‘Hugo’ comes to town
Based on the book ‘The Invention of Hugo Cabret’ by Brian Selznick
and Martin Scorsese's choice for the children's film that he has long
wanted to make, ‘Hugo’ is a cinematic delight that pleases on every
level that one could desire.
Scenes from Hugo
The story about a young boy named Hugo who lives behind the scenes in
a Paris railway station where he tends the station's clocks and also
tries to solve the puzzle of a clockwork automaton that his father and
he had been attempting to fix will appeal to children for its spirit of
adventure, but equally so to adults as it also but not alone contains a
well-realized connection to the earliest days of film in the personage
of French filmmaker Georges Méliès.
Under Martin Scorsese's direction, ‘Hugo’ has a freshness, a degree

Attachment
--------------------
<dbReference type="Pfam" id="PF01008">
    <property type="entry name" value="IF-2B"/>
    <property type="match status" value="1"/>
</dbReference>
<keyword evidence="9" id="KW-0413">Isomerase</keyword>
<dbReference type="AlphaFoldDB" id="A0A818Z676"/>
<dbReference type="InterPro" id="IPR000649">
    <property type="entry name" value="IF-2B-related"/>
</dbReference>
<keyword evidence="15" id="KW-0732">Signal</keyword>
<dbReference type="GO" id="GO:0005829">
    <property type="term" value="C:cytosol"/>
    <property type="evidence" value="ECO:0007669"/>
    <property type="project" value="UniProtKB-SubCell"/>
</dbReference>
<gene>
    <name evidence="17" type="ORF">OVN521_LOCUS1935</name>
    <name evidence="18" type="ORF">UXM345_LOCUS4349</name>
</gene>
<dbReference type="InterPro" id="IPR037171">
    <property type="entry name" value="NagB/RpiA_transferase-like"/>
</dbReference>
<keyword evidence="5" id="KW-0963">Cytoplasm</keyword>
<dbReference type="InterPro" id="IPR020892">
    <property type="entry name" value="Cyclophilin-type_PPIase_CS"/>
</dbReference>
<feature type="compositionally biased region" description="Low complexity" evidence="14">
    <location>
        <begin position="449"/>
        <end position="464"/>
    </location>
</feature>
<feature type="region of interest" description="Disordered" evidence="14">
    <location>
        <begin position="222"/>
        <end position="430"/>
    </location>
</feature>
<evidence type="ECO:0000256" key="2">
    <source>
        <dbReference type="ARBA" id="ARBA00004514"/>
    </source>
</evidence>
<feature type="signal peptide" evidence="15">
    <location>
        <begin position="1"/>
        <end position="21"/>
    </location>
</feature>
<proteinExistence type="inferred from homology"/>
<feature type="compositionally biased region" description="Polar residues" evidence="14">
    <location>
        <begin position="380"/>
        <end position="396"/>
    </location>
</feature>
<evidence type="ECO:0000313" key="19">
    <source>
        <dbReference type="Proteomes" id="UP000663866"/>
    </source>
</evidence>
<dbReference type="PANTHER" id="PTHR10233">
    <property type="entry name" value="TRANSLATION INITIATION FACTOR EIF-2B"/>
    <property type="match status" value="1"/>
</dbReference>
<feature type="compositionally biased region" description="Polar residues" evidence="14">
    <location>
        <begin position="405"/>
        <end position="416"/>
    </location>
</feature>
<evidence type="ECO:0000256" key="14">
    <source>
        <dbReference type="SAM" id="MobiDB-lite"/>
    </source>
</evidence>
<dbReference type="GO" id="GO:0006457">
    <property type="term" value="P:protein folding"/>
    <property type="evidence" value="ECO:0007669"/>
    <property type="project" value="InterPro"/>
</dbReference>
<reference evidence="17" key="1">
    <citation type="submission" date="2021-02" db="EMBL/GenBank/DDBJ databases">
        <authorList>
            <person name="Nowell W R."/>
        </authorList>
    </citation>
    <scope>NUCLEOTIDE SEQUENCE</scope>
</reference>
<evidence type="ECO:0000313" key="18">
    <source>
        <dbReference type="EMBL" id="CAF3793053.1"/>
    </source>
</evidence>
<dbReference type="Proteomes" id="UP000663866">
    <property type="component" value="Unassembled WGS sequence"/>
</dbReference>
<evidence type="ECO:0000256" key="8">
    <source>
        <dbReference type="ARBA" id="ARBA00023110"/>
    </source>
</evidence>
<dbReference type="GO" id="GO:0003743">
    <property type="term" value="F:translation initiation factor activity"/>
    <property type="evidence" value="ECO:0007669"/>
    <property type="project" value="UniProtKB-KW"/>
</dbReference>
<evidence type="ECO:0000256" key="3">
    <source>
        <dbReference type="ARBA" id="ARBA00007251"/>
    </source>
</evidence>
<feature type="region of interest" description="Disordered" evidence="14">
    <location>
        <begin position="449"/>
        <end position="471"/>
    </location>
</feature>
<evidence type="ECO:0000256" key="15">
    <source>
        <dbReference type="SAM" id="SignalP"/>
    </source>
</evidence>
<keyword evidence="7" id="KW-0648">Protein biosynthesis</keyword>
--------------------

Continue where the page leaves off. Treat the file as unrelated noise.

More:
of mystery, and an exuberance that is very seldom managed in today's
Scorsese (working with cinematographer Robert Richardson [Oscar
winner]) marshals an incredible blend of superb production design/set
decoration by Dante Ferretti/Francesca Lo Schiavo (Oscar winner),
judiciously utilized visual effects supervised by Rob Legato (Oscar
winner), and an entrancing music score by Howard Shore (Oscar
He also draws uniformly fine work from all the members of a cast that
includes Asa Butterfield as Hugo, Sacha Baron Cohen doing his best work
on film to date, Ben Kingsley as a mysterious clockwork artifact seller,
Emily Mortimer, Chloe Grace Moretz, Ray Winstone, Christopher Lee,
Richard Griffiths, and Jude Law. For Scorsese, the result is a tour de
force on a par artistically with any of the great gangster films for
which he is so well-known and revered.
‘Hugo’ received 11 Academy Award nominations and won in five
categories at the recent 2012 Oscar ceremony. It was also successful in
the area of sound recording and sound mixing.
The movie is screening at Liberty Lite cinema.